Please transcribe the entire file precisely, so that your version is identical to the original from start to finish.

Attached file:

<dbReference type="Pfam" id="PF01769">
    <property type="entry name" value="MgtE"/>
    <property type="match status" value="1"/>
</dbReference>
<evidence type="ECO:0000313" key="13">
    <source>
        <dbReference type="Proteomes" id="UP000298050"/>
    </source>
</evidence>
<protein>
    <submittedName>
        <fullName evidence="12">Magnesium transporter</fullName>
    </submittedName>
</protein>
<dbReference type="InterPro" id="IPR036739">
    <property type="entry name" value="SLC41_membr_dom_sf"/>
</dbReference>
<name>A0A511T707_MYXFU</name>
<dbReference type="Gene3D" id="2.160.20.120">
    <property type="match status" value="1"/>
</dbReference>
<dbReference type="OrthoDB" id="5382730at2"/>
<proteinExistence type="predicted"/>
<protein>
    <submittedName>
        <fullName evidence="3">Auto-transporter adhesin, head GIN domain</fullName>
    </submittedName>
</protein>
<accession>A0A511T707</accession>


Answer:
<dbReference type="Pfam" id="PF01769">
    <property type="entry name" value="MgtE"/>
    <property type="match status" value="1"/>
</dbReference>
<evidence type="ECO:0000313" key="13">
    <source>
        <dbReference type="Proteomes" id="UP000298050"/>
    </source>
</evidence>
<protein>
    <submittedName>
        <fullName evidence="12">Magnesium transporter</fullName>
    </submittedName>
</protein>
<dbReference type="InterPro" id="IPR036739">
    <property type="entry name" value="SLC41_membr_dom_sf"/>
</dbReference>
<name>A0A511T707_MYXFU</name>
<dbReference type="Gene3D" id="2.160.20.120">
    <property type="match status" value="1"/>
</dbReference>
<dbReference type="OrthoDB" id="5382730at2"/>
<proteinExistence type="predicted"/>
<protein>
    <submittedName>
        <fullName evidence="3">Auto-transporter adhesin, head GIN domain</fullName>
    </submittedName>
</protein>
<accession>A0A511T707</accession>